Courtesy of The Guardian…

For as long as book reviews have been published, writers have argued that book reviewing itself is in a state of crisis – a pointless exercise, a waste of time. In 1846 Edgar Allan Poe called reviews nothing but a “tissue of flatteries”. Virginia Woolf worried that the reader was none the wiser because “the clash of completely contradictory opinions cancel each other out”. According to Elizabeth Hardwick in 1959, “sweet, bland commendations fall everywhere upon the scene; a universal, if somewhat lobotomised, accommodation reigns … For sheer information, a somewhat expanded publisher’s list would do just as well as a good many of the reviews that appear weekly.” And it’s even more fashionable now to be “against reviews”..

Today, the crisis takes a different form: the challenge of the web; the decline of the critic – you know the deal. More narrowly, there’s Amazon, and its anonymous, unmarshalled reviews. There have been numerous flare-ups about these – the self-reviewing, the hate-reviewing, the downright-unreadable-reviewing, and so on. The latest unholy behaviour to come to light is of authors paying for positive reviews. As the New York Times has recounted, and Salon has discussed, one Todd Rutherford set up a now-defunct operation called that would, for a fee, ensure the publication of dozens of five-star consumer responses to a submitted book. It filled his pockets with cash, and, in at least one case it seems to have worked, helping to create an ebook bestseller out of a self-published novelist.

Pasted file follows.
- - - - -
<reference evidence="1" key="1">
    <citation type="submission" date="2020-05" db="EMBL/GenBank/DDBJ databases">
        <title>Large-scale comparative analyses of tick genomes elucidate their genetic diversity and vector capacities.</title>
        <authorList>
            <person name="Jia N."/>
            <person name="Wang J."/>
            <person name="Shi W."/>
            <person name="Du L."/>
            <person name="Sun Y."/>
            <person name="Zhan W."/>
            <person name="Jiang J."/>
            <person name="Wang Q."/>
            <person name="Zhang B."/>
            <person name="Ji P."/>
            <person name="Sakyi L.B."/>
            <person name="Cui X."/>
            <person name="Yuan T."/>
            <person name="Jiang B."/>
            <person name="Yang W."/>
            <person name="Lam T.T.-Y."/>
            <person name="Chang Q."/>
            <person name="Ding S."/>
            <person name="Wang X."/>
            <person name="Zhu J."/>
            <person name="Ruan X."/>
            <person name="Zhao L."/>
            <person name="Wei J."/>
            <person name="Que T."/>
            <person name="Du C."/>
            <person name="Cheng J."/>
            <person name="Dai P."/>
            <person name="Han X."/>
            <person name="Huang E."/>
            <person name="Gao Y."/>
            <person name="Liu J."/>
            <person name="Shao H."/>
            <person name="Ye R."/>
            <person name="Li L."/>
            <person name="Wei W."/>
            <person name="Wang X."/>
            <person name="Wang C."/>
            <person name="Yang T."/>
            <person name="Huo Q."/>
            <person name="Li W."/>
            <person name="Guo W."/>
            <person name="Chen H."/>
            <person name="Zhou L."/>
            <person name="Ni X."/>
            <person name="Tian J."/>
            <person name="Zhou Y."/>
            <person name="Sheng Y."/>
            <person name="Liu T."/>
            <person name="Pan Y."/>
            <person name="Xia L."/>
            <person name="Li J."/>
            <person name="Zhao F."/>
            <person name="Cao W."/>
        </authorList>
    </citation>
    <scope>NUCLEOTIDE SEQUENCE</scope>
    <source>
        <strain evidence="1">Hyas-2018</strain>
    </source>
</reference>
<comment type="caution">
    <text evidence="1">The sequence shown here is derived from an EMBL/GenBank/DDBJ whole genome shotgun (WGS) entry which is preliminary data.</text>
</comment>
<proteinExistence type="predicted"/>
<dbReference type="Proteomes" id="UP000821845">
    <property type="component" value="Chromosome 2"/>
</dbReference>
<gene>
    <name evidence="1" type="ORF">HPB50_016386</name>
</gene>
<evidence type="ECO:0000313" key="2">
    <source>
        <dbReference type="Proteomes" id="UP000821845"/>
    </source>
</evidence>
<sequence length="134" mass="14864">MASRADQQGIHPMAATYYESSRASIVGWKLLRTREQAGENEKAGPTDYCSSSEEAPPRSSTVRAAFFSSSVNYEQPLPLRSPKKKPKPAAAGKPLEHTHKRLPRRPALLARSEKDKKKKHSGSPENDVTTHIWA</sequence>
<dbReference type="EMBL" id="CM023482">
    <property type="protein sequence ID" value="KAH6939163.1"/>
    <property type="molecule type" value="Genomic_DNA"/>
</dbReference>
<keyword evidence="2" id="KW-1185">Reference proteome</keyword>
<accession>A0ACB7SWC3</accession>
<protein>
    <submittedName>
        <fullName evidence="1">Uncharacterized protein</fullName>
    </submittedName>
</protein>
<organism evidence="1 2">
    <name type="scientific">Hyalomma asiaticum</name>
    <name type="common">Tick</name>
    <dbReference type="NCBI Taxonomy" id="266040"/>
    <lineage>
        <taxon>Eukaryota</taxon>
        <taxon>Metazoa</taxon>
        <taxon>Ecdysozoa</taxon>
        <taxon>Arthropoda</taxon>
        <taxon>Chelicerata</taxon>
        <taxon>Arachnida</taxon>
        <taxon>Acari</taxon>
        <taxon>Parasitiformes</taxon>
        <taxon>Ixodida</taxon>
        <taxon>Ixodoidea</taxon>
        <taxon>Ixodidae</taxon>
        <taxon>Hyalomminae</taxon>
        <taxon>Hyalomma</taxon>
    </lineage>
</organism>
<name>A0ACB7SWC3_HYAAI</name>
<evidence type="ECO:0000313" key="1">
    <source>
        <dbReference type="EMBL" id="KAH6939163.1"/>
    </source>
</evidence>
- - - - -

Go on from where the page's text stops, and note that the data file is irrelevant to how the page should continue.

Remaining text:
So: are Amazon et al, with their bought-and-paid-for notices, killing off the book review? Or are they rather making the traditional, commissioned book review more important than ever?

Read the complete article here: Are Amazon Reader Reviews Killing Off The Critic?

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